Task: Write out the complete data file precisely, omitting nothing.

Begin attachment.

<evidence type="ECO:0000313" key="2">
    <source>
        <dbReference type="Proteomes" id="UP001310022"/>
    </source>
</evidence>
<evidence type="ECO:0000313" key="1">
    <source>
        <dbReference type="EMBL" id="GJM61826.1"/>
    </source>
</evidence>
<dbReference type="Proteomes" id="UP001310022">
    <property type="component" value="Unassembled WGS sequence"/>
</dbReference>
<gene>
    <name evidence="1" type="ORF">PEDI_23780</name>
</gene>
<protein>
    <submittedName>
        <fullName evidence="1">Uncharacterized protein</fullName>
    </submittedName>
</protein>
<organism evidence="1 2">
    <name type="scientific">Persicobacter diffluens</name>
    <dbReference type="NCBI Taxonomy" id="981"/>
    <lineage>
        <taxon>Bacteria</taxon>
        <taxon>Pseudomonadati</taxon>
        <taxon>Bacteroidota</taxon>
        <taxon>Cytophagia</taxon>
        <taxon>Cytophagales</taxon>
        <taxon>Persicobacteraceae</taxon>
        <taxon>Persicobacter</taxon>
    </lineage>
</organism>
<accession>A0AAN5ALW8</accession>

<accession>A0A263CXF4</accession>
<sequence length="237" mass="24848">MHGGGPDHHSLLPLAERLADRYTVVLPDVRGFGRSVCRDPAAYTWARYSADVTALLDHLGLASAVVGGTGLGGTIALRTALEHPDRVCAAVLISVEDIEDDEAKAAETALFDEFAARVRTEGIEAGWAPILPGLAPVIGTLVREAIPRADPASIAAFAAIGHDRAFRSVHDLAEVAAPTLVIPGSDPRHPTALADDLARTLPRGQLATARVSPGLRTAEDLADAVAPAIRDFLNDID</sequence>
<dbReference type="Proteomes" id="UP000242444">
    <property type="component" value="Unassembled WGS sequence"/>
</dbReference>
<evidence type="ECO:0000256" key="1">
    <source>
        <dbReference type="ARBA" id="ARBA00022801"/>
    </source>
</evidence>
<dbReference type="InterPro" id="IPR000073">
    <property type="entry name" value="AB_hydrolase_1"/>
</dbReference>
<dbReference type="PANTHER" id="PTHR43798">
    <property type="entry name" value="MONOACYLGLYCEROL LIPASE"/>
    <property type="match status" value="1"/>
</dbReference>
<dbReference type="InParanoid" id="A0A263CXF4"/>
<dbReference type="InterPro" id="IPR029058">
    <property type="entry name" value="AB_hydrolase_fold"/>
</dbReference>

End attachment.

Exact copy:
<evidence type="ECO:0000313" key="2">
    <source>
        <dbReference type="Proteomes" id="UP001310022"/>
    </source>
</evidence>
<evidence type="ECO:0000313" key="1">
    <source>
        <dbReference type="EMBL" id="GJM61826.1"/>
    </source>
</evidence>
<dbReference type="Proteomes" id="UP001310022">
    <property type="component" value="Unassembled WGS sequence"/>
</dbReference>
<gene>
    <name evidence="1" type="ORF">PEDI_23780</name>
</gene>
<protein>
    <submittedName>
        <fullName evidence="1">Uncharacterized protein</fullName>
    </submittedName>
</protein>
<organism evidence="1 2">
    <name type="scientific">Persicobacter diffluens</name>
    <dbReference type="NCBI Taxonomy" id="981"/>
    <lineage>
        <taxon>Bacteria</taxon>
        <taxon>Pseudomonadati</taxon>
        <taxon>Bacteroidota</taxon>
        <taxon>Cytophagia</taxon>
        <taxon>Cytophagales</taxon>
        <taxon>Persicobacteraceae</taxon>
        <taxon>Persicobacter</taxon>
    </lineage>
</organism>
<accession>A0AAN5ALW8</accession>

<accession>A0A263CXF4</accession>
<sequence length="237" mass="24848">MHGGGPDHHSLLPLAERLADRYTVVLPDVRGFGRSVCRDPAAYTWARYSADVTALLDHLGLASAVVGGTGLGGTIALRTALEHPDRVCAAVLISVEDIEDDEAKAAETALFDEFAARVRTEGIEAGWAPILPGLAPVIGTLVREAIPRADPASIAAFAAIGHDRAFRSVHDLAEVAAPTLVIPGSDPRHPTALADDLARTLPRGQLATARVSPGLRTAEDLADAVAPAIRDFLNDID</sequence>
<dbReference type="Proteomes" id="UP000242444">
    <property type="component" value="Unassembled WGS sequence"/>
</dbReference>
<evidence type="ECO:0000256" key="1">
    <source>
        <dbReference type="ARBA" id="ARBA00022801"/>
    </source>
</evidence>
<dbReference type="InterPro" id="IPR000073">
    <property type="entry name" value="AB_hydrolase_1"/>
</dbReference>
<dbReference type="PANTHER" id="PTHR43798">
    <property type="entry name" value="MONOACYLGLYCEROL LIPASE"/>
    <property type="match status" value="1"/>
</dbReference>
<dbReference type="InParanoid" id="A0A263CXF4"/>
<dbReference type="InterPro" id="IPR029058">
    <property type="entry name" value="AB_hydrolase_fold"/>
</dbReference>